This “fall” may be attributed to circumstance. It just so happened that Ahasuerus had not yet rewarded Mordecai for his loyalty in the Bigtan and Teresh incident; it just so happened that Mordecai was related to Esther, who just so happened to be chosen as queen; it just so happened that Haman inappropriately approached Esther, and Ahasuerus just so happened to witness this gaffe. Perhaps these are all coincidences. Or, perhaps, we are to understand that it is God who has orchestrated all the events. We are told that Haman “nofel ‘al hamittah” (7:8). This is understood by most commenters to indicate that Haman approached Esther to beg for her help or mercy. JPS, however, translates this as “Haman was lying prostrate on the couch on which Esther reclined,” which better explains Ahasuerus’ livid response (“Does he mean… to ravish the queen in my own palace?” Rashi cites the midrash that explains Haman’s presence, so inappropriately near the queen: “ha-malakh dahafo,” the angel pushed him. Robert Alter points out the connection between this verse and 6:13, “If Mordecai, before whom you have begun to fall, is of Jewish stock… you will fall before him to your ruin”). Both verses use the verb n.f.l., perhaps hinting at a connection between the two – Haman’s eventual “fall” before Mordecai, the Jew, is triggered by his “falling” on Esther’s bed; according to the Midrash, at God’s behest.

If so, then when Haman’s wife and friends so unequivocally predict his ruin, they are insinuating God’s control over the events. God who protects His people against their enemies will do so once again. Targum Rishon makes the connection explicit:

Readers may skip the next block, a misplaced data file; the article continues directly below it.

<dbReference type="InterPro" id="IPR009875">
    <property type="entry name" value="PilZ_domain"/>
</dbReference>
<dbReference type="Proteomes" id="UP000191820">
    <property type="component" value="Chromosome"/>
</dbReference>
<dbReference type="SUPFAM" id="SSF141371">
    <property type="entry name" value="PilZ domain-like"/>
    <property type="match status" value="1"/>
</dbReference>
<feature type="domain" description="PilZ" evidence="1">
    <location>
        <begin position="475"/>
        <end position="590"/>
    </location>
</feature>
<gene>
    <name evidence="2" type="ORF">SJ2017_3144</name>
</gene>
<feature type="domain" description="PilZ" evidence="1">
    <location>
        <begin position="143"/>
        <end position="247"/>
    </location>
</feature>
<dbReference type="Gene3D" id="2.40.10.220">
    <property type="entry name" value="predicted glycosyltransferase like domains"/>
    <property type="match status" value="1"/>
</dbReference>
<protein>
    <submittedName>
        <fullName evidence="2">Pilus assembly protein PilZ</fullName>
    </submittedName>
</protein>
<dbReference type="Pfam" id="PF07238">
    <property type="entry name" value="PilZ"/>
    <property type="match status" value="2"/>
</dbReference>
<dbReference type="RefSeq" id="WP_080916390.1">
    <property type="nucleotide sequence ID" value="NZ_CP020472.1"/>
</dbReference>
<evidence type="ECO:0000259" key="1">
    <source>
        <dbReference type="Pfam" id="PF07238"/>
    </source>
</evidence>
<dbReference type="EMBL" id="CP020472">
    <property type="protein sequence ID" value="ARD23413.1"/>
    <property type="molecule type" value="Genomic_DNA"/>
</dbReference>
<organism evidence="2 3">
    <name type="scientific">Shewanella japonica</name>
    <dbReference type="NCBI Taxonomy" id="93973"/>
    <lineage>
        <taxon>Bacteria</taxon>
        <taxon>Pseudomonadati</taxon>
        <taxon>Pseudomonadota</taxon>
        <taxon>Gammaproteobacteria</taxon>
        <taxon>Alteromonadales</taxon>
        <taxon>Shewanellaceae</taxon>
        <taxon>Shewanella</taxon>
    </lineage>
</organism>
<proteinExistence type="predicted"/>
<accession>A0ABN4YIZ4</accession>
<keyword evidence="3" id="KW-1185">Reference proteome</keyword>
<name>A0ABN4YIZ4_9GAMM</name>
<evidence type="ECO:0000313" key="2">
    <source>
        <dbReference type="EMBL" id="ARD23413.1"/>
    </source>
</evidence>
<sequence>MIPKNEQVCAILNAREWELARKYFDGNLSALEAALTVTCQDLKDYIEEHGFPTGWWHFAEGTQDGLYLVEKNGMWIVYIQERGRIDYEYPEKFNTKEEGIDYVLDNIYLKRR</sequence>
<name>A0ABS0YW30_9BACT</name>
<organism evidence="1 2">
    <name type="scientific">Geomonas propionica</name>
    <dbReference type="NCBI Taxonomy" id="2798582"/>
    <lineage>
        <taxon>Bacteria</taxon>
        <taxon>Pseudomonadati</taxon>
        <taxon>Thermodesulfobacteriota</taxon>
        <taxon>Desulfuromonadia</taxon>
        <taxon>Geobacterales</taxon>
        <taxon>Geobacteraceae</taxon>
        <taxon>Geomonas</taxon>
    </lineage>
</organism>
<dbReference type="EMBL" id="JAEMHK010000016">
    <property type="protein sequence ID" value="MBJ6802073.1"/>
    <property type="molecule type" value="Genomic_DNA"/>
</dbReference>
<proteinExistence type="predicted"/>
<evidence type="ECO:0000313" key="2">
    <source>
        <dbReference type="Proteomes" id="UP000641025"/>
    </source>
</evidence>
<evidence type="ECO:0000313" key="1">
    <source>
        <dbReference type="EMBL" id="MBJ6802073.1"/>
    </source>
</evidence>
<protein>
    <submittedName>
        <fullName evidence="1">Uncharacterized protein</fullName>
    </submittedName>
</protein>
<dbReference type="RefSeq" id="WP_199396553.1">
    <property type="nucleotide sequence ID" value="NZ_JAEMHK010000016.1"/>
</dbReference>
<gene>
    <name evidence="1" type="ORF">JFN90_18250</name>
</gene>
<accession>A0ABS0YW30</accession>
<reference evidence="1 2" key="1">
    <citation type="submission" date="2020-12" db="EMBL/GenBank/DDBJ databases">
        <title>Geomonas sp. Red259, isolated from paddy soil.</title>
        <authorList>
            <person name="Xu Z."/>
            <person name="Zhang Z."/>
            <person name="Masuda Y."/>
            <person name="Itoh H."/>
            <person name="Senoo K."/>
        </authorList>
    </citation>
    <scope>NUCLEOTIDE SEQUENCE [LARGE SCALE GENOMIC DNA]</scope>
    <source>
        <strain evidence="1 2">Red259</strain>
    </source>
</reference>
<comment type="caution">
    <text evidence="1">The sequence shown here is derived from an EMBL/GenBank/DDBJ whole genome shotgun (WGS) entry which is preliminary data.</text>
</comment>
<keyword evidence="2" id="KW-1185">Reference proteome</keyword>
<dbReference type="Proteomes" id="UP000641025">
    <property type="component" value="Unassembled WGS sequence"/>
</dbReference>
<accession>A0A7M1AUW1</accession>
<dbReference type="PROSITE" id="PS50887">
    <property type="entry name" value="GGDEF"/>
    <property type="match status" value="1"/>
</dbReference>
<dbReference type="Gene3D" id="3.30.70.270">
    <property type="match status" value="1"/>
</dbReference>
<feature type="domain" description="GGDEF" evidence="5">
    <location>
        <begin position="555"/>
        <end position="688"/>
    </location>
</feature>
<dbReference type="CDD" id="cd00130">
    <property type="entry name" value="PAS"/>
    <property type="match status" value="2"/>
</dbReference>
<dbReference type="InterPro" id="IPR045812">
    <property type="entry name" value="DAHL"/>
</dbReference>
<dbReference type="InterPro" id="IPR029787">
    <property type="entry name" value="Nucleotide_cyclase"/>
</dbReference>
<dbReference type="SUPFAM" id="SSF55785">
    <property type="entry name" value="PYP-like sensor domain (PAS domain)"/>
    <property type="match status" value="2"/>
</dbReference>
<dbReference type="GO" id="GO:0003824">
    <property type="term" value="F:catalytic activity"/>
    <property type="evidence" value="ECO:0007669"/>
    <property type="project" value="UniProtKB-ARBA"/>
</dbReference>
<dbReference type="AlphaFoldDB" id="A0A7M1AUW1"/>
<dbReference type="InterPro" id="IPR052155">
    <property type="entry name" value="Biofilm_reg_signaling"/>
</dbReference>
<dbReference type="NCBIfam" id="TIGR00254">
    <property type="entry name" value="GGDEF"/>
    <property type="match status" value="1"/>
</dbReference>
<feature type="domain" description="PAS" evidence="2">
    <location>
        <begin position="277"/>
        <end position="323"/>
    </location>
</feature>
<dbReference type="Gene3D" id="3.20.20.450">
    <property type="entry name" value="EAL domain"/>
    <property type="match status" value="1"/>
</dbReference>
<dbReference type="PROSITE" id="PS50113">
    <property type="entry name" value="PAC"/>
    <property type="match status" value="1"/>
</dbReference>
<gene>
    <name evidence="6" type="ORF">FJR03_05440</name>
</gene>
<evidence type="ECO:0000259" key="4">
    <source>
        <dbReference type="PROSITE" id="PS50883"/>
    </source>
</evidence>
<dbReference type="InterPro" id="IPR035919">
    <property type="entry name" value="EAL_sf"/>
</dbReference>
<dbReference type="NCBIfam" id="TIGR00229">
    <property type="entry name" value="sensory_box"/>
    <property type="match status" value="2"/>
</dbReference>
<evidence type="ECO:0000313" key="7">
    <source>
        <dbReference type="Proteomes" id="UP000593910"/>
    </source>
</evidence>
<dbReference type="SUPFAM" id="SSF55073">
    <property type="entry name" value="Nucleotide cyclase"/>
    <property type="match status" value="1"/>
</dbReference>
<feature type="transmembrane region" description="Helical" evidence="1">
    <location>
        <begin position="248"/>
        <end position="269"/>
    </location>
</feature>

If Mordecai, before whom you have begun to fall, is of Jewish stock, you will not overcome him. As the kings fell before Abraham, and Abimelech before Isaac, and Jacob overcame the angel, Moses’ and Aaron’s hands caused Pharaoh and his servants to drown in the Reed Sea, and all the kings and governments were given by God unto their hands, so you too will fall before him to your ruin.

The Septuagint renders this verse with the following addition: “If Mardochaeus [be] of the race of the Jews, [and] thou hast begun to be humbled before him, thou wilt assuredly fall, and thou wilt not be able to withstand him, for the living God [is] with him.” While the Septuagint inserts God’s name throughout Esther, here it explicitly attributes the Jew’s success to God.

Esther does not mention God. However, Zeresh and Haman’s advisors point out that if Mordechai is a Jew, he will be successful. This statement is fairly opaque – why would being a Jew ensure his success? Unless this is another example of the trope in which biblical foreigners acknowledge that a Jew’s success is backed by God’s involvement. If so, it may also be another hidden allusion to God in the Megilla.

Dr. Nava Finkelman wrote her doctorate on “Foreigners Who Speak of God in Biblical Narrative” at Bar Ilan University. She teaches in Midreshet Lindenbaum and in Matan.

  1. See Megilla 15b, as well as Midrash Esther Rabbah, Yalkut Shim’oni, and others.
  2. See Carol Newsom, “God’s Other: The Intractable Problem of the Gentile King in Judean and Early Jewish Literature,” in The “Other” in Second Temple Judaism: Essays in Honor of John J. Collins, Harlow, Hogan, Goff, Kaminsky, eds. (Eerdmans, 2011), 31-48.
  3. Laban, in his usual indirect way, does not make this request explicit; however, given the context and Jacob’s reply, this was clearly his intent.
  4. Bernard Grossfeld, The Targum Sheni to the Book of Esther (Sepher-Hermon Press, 1994), on Est. 2:5 and 3:1. The ancient Aramaic translations of Esther, referred to as Targum Rishon and Targum Sheni, were most probably composed between the 5th and 8th c. CE. They include many midrashic and aggadic additions to the Masoretic text, including genealogies, prayers, letters, and stories, many of which provide theological interpretations lacking in the original.